Delan Azabani

Ad vigendum per aspera

 1687 words 9 min  home self

The last four years have fucked with me in ways out of which I’ve only really started clawing myself over the last year or so. I went from feeling like I could do anything and improve the lives of the people around me, to feeling like an unreliable piece of shit whose only skills were botching my responsibilities and disappointing the people I knew. I gave up on learning to play the hand I was dealt, neglected the people I love, and grew to cope with all of my problems the only way I knew: by ignoring them. But the scales are finally starting to tip in my favour, and it’s time for me to end my exile.


I quit my internship, like the last two, because I refused to continue taking money when I couldn’t think clearly enough to do even half of the work I should’ve been doing. Three internships — 2014, 2015, 2016 — and three early resignations. This was a huge blow: my teaching job was the only one of the four jobs I had ever been hired for that I could hold down for more than a few months, but I immediately dismissed it as an outlier and started believing this was the just deserts for my intrinsic incompetence.

I learned that I have ADHD, a condition whose symptoms would later be described as comparable to early dementia (Callahan et al. via @FioraAeterna), and started treating it with stimulants, which went a long way towards helping me through my final year.

I crossed the finish line without failing a single unit (though a couple were close). I still lived with my parents, so unbeknownst to me, my life was about to get way harder, and this gave me a false sense of confidence in the completeness of stimulant therapy alone.


I fucked off to Sydney to start my new job, leaving way too many loose ends untied. I had underdelivered on the handover that I promised the new ComSSA committee, and to add insult to injury, went unreachable for months at a time, and would end up waiting a year before making a serious attempt to deliver the rest.

A couple of months in, work sent me to my alma mater to shill our graduate program, together with the two colleagues that I graduated with. I procrastinated writing my slide deck until my taxi ride there, but unsatisfied with the mere punishment of presenting bad slides, my utterly broken time management delivered me to the venue so late that my part should’ve started and ended by the time I arrived, forcing my colleague to improvise it.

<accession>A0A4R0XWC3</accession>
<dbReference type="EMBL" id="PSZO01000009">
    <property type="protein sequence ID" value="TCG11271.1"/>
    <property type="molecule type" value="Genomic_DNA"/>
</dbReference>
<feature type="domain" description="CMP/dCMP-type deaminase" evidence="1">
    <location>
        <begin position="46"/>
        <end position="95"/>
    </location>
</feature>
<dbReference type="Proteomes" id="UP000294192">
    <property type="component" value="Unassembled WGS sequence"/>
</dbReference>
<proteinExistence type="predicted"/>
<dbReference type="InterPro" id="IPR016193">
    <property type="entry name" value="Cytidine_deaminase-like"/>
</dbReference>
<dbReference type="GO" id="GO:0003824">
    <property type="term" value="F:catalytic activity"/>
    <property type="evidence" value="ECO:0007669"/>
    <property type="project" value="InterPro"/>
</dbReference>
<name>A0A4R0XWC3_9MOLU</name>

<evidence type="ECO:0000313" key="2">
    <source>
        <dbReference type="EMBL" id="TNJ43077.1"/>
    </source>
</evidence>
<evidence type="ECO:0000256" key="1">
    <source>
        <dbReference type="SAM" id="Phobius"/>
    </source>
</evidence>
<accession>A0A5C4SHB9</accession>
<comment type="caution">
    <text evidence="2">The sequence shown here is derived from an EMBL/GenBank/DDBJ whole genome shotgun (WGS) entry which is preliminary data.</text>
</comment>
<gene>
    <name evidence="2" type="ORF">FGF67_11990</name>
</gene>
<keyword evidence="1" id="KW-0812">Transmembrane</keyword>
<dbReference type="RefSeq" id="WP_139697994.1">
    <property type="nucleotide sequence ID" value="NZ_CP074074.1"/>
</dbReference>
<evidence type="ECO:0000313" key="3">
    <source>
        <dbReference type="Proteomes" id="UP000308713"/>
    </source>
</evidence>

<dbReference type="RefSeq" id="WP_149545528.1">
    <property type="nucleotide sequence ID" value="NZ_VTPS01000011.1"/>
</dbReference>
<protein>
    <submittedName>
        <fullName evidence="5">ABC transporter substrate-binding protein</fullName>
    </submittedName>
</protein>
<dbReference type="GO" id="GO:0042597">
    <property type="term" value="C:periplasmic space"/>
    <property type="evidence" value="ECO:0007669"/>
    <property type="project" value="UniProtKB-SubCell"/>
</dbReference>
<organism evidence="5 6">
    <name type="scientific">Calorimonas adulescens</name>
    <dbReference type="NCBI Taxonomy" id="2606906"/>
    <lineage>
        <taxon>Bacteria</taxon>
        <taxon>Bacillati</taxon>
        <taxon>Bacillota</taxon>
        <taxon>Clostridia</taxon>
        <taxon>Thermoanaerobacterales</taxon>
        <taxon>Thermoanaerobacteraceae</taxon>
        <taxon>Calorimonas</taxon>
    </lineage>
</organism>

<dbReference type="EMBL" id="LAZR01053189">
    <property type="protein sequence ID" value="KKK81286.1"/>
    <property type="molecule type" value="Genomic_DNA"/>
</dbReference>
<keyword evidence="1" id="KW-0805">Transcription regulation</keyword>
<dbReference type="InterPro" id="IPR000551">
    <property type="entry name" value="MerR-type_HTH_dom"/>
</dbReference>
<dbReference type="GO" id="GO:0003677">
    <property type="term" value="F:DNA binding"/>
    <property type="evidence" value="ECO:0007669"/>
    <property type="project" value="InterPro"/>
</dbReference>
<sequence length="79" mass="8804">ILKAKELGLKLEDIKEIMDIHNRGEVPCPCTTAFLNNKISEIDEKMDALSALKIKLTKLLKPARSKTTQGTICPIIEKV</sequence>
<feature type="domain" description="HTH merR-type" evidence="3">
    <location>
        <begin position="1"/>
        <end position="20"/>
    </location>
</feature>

Without the skills I needed to exercise agency over my cursed brain, my life quickly deteriorated and I floundered at work. I spent what felt like every waking hour either at work or struggling to get ready for work or ensuring that I could make it to work on time, but for all my effort I received a mediocre performance review and no promotion.

Mum suggested that we plan my time in Perth when I went home for the holidays. This was pretty foreign to me — planning wasn’t something I had ever done of my own volition — but so was the result, which marked the start of my belated learning of the truth behind the “drugs and therapy” advice that every Mental Illness 101 includes.


One of my closest friends invited me to his wedding. I prepared my outfit and gift and I was happy with the fruits of my preparation, but I left some of it to the morning of the day. I rushed to show up on time but misread my invitation, mistaking the reception place for the wedding place, and I missed the wedding.

I’ve started getting the hang of my limitations and adapting to them with appropriate tools. I remind myself to do things with timers, alarms, or calendar events, depending on how long I’m deferring them by. I’m learning how to use org-mode and Trello as structured extensions of my memory, rather than write-only black holes like Sublime Text buffers. These are just a couple of examples, and ADHD management is definitely a subject worth exploring further, but that’s a job for another day.

I’ve turned away when I knew I made a mistake
Instead of dealing with it

I’ve wasted good chances I’ve had in this life
That other people won’t even get
I put off setting things right with Andy
And now he’s dead

Reading this essay about ADHD by @gravislizard was a crucial moment that brought me to tears, and I think it’s just as useful an introduction to what I grapple with every day. Pretty much all of the experiences he wrote about resonate with me, but there’s one that I’ll highlight shortly, because it helps explain something I wrote a couple of years ago: